In terms of administration, the college "will continue to be an autonomous unit not reporting to us like BYU Hawaii does. They'll continue to report to the commissioner of church education for the time being." Both schools have long prided themselves on finding the right balance between secular and spiritual education, and the move "signals that such a mission remains a very high priority for the church," he said.
Doing away with the athletic program at the Idaho school will allow athletes who may have opted for that program "to either find their way to us as freshmen or we may find them in other places. I don't think there will be a major impact on our program. If anything, it may help us," Bateman said.
The school's football program, which has long honed athletes destined for BYU's football team, may be one of the most notable casualties of the move. When asked during the press conference how BYU football coach LaVell Edwards reacted to the news, President Hinckley said, "I don't know, I haven't talked to him."
BYU associate athletic director Duff Tittle was surprised to learn Wednesday that Ricks would no longer field intercollegiate sports teams.
Tittle said it is too early to determine the effect on BYU's athletic program but added that there are a number of Cougar players who have come from Ricks over the years.
"We do a fair amount of recruiting there," he said. "We've had a number of athletes come through that pipeline."
Ricks College has been a traditional, national junior college power in football. BYU's leading tackler in 1999, safety Jared Lee, arrived in Provo following his career at Ricks College. BYU head women's basketball coach Trent Shippen previously coached at Ricks College.
Reaction to the news at Ricks College was still taking place at press time, as most officials there learned of the proposed change on Wednesday morning. A handful of administrators knew about the announcement and its contents before that time. Classes were canceled, and employees and their spouses were invited to an 8 a.m. meeting Wednesday in the Hart Auditorium, where President Hinckley's announcement was piped in directly. Students enrolled in summer classes also packed the auditorium.
"When he announced the shift from two- to four-year status, there was an immediate burst of applause in the hall," said Brent Kinghorn, Ricks College community services vice president. "The initial response is definitely enthusiastic."
He said that the "mood in Rexburg and on this campus for years and years has been that the college would never go to the four-year status. That was the feeling repeatedly expressed by the board. It would remain such. Now to say that that is no longer the case, that the time is right to go to four years, has been an exciting announcement for this campus."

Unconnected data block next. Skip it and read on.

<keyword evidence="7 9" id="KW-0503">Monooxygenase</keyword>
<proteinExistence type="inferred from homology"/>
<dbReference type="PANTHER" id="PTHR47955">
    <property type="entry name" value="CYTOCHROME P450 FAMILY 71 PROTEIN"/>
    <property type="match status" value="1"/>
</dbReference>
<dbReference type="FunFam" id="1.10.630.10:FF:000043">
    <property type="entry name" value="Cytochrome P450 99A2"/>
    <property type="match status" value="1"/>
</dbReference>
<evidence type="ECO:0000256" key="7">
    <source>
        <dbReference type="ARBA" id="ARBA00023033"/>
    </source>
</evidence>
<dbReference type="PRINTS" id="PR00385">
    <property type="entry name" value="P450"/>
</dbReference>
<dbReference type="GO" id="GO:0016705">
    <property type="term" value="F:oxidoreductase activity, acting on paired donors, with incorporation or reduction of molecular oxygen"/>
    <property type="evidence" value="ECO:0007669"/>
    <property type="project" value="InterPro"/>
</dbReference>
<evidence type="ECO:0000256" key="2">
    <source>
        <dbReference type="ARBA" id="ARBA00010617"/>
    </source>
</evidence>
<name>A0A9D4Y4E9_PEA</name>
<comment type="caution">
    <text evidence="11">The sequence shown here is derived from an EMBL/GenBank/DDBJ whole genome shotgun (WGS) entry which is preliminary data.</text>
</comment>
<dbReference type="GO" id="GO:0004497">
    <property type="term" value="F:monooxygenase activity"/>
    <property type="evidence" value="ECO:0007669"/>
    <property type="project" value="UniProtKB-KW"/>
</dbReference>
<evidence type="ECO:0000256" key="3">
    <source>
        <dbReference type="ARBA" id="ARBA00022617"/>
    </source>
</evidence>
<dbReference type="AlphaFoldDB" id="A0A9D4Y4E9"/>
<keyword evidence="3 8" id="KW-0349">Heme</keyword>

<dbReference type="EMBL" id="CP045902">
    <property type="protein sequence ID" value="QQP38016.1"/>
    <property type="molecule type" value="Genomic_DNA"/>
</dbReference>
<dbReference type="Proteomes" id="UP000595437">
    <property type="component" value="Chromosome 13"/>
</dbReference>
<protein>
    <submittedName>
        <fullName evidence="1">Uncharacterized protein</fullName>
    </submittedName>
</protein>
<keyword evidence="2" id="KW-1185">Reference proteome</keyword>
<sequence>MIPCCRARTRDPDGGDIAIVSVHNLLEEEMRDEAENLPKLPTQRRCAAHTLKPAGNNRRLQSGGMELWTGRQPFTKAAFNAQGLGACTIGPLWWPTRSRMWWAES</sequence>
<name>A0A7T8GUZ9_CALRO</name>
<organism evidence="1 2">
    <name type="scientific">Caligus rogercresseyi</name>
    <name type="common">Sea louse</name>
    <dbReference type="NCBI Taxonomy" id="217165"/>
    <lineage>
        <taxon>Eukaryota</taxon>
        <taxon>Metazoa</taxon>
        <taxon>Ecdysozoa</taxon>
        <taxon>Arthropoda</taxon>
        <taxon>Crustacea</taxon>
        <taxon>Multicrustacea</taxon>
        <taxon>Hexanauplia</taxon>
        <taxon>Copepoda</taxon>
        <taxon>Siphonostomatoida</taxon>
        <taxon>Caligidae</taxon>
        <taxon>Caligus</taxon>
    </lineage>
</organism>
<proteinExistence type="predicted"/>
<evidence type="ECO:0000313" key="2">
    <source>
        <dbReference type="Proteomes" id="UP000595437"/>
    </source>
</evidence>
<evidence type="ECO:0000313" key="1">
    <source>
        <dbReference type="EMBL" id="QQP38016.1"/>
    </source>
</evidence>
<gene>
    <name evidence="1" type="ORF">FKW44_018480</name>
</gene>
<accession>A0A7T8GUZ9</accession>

Former Ricks President Steven Bennion, who now leads Southern Utah University in Cedar City, says he "probably got asked once a week when Ricks would become a four-year college."
"My answer was always, 'probably never.' I can see that I was wrong."
Bennion, who was president of Ricks College from 1989 to 1997, said he had been an advocate for the school's two-year status because "it exposed more and more students to the experience" at the school.
"The turnover created more exposure to the programs than if the students had stayed longer," he said.
While surprised by the news of the college's change in status, Bennion said he thinks the school and the community of Rexburg will be able to adjust.
"Without knowing any of the particulars, I think a change in the number of students there would be the largest impact on the community," he said. "And if they stay for four years, you've probably got more married students and married student housing. That could impact the college and community."
While Idahoan Virginia Jenkins was caught by surprise, she was clearly delighted with the news. Her son Ryan, who recently graduated from Skyline High School in Idaho Falls, plans to attend Ricks College. And she's pleased that it will have four-year, university status.
"This is very good news. We lived in the East for 12 years, with no access to any of these programs that BYU, Ricks and BYU Hawaii had. Space is so limited for admission to these schools. This is wonderful that more students will be able to go because it will expand the program," she said.
Contributing: Lois Collins, Jeffrey P. Haney, Maria Titze.